The Remedy for Frivolity in Our Courts

By addressing the implications of duty, judges might be able to more soundly dismiss meritless lawsuits.

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The ongoing debate over frivolous lawsuits often addresses procedural reforms that would empower judges to screen out meritless claims. Existing procedures, however, already enable judges to dismiss these lawsuits (whether they choose to use them or not is another issue). The less-discussed aspect of "frivolous" suits are those claims that are simply not worth litigating from the standpoint of sound social policy, even if they have some chance of winning on the merits. Here too judges already have the capacity to remedy this problem in the formulation of "duty."

In tort law, duty refers to the legal obligation owed by one party (the dutyholder) to another (the rightholder) -- it is the first substantive element of any tort claim. Without an existing legal obligation between the parties, there is no legal basis for making a defendant liable for a plaintiff's injuries.

Although duty is a necessary predicate for tort liability, the concept was surprisingly neglected within tort law until the 20th century was well under way. Courts largely assumed that membership within civil society obligates one to avoid foreseeably injuring others through unreasonably dangerous behavior. But as society has become more complex, the conception of duty has changed considerably. Courts increasingly rely on various policy factors for determining the conditions under which one owes a duty to another, issuing no-duty rulings that have foreclosed tort claims in entire categories of tort cases. The jurisprudence in this area can be maddeningly vague, but there has been a clear increase in the importance of judicial no-duty rulings as a means for limiting tort liability.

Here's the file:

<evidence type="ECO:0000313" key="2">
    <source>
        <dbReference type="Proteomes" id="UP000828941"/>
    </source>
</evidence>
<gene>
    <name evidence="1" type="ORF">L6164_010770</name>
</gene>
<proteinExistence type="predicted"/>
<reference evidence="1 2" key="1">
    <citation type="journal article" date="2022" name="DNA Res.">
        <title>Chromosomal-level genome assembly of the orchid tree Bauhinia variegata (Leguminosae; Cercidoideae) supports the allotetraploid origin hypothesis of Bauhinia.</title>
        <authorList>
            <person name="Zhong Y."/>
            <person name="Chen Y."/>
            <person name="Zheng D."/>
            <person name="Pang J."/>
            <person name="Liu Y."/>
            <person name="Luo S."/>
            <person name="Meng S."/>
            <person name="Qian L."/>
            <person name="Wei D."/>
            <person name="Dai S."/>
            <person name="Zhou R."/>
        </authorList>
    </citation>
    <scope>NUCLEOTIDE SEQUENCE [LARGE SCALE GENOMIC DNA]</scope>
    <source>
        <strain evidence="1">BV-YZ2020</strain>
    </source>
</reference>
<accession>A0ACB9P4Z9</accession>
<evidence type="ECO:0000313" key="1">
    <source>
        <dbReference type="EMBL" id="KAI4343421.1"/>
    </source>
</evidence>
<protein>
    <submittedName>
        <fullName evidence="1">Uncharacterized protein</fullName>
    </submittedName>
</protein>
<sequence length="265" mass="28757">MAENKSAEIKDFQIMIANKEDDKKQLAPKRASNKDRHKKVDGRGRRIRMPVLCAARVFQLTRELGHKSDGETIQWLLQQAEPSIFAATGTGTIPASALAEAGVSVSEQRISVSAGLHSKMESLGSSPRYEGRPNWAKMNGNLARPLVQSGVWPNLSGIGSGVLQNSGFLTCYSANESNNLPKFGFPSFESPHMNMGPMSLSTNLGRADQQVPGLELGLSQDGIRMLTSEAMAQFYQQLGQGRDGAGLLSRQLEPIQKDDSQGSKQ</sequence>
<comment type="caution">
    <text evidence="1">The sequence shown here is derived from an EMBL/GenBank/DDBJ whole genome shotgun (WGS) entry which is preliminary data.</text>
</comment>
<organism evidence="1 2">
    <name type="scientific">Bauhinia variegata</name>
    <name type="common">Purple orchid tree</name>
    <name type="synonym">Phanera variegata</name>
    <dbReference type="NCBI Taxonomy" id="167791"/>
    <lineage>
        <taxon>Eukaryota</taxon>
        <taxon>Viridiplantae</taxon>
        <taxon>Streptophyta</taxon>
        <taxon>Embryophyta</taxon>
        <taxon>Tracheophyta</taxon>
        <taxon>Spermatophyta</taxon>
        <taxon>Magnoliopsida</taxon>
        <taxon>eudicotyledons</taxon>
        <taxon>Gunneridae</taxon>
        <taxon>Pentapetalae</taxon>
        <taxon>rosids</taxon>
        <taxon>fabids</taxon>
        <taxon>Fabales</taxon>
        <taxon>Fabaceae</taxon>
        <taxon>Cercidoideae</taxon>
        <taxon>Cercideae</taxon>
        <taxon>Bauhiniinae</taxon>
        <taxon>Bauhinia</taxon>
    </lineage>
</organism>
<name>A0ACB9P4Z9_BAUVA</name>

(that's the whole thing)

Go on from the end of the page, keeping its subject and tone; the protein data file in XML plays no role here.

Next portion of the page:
No-duty rulings attempt to account for the society-wide effects that can be produced by individual tort claims. Due to the ongoing growth of mass markets and other scale effects produced by our increasingly interdependent society, tort claims involving a pair of litigants often have widespread consequences for other similarly situated parties. The only point in the tort inquiry that can account for these categorical effects occurs within the element of duty.

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A good example is provided by cases that must determine whether social hosts can incur tort liability for automobile accidents caused by their inebriated guests. In a leading New Jersey case, the plaintiff was seriously injured in a head-on collision with an automobile driven by a friend of the defendants who had been drinking alcohol with the two of them at their home prior to departing in his car. The plaintiff's evidence showed that the defendants' guest had consumed the equivalent of thirteen drinks and was clearly intoxicated when he got into his vehicle. In a case like this, the question of liability for the jury is straightforward: Did the defendants, by supplying their inebriated friend with copious amounts of alcohol before escorting him to his car, create an unreasonable risk of foreseeable harm to others, like the plaintiff, on the highway?

The issue of liability is not so straightforward in truth, however, because the jury does not consider how such an obligation might affect other dutyholders in future cases. That categorical issue must instead be resolved by the judge, who is empowered to decide the threshold legal question of whether social hosts even have a duty to prevent their guests from driving home drunk in the first place.

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Mark Geistfeld is a professor of civil litigation at New York University School of Law, where he has been a member of the fulltime faculty since 1991.

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